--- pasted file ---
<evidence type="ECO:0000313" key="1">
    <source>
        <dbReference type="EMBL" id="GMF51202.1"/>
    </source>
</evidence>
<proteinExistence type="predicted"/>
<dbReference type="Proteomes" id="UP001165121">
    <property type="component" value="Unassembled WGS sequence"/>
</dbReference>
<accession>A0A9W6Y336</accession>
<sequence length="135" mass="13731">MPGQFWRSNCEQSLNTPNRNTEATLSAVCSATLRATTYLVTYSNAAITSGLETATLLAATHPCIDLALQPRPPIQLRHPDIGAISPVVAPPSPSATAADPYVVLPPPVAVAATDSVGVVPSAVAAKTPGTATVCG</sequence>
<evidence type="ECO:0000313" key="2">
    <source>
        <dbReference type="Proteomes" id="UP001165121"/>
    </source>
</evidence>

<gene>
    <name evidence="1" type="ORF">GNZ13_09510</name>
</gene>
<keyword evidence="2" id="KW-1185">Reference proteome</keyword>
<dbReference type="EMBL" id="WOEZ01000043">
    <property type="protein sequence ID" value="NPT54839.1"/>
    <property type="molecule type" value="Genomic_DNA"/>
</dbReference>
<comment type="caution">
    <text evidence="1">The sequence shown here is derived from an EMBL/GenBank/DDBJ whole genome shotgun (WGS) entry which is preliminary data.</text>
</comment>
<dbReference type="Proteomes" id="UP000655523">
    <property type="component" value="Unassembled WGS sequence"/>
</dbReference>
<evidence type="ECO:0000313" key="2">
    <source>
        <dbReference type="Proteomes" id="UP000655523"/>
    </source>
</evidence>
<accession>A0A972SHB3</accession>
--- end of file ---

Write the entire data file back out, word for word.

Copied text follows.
<evidence type="ECO:0000313" key="1">
    <source>
        <dbReference type="EMBL" id="GMF51202.1"/>
    </source>
</evidence>
<proteinExistence type="predicted"/>
<dbReference type="Proteomes" id="UP001165121">
    <property type="component" value="Unassembled WGS sequence"/>
</dbReference>
<accession>A0A9W6Y336</accession>
<sequence length="135" mass="13731">MPGQFWRSNCEQSLNTPNRNTEATLSAVCSATLRATTYLVTYSNAAITSGLETATLLAATHPCIDLALQPRPPIQLRHPDIGAISPVVAPPSPSATAADPYVVLPPPVAVAATDSVGVVPSAVAAKTPGTATVCG</sequence>
<evidence type="ECO:0000313" key="2">
    <source>
        <dbReference type="Proteomes" id="UP001165121"/>
    </source>
</evidence>

<gene>
    <name evidence="1" type="ORF">GNZ13_09510</name>
</gene>
<keyword evidence="2" id="KW-1185">Reference proteome</keyword>
<dbReference type="EMBL" id="WOEZ01000043">
    <property type="protein sequence ID" value="NPT54839.1"/>
    <property type="molecule type" value="Genomic_DNA"/>
</dbReference>
<comment type="caution">
    <text evidence="1">The sequence shown here is derived from an EMBL/GenBank/DDBJ whole genome shotgun (WGS) entry which is preliminary data.</text>
</comment>
<dbReference type="Proteomes" id="UP000655523">
    <property type="component" value="Unassembled WGS sequence"/>
</dbReference>
<evidence type="ECO:0000313" key="2">
    <source>
        <dbReference type="Proteomes" id="UP000655523"/>
    </source>
</evidence>
<accession>A0A972SHB3</accession>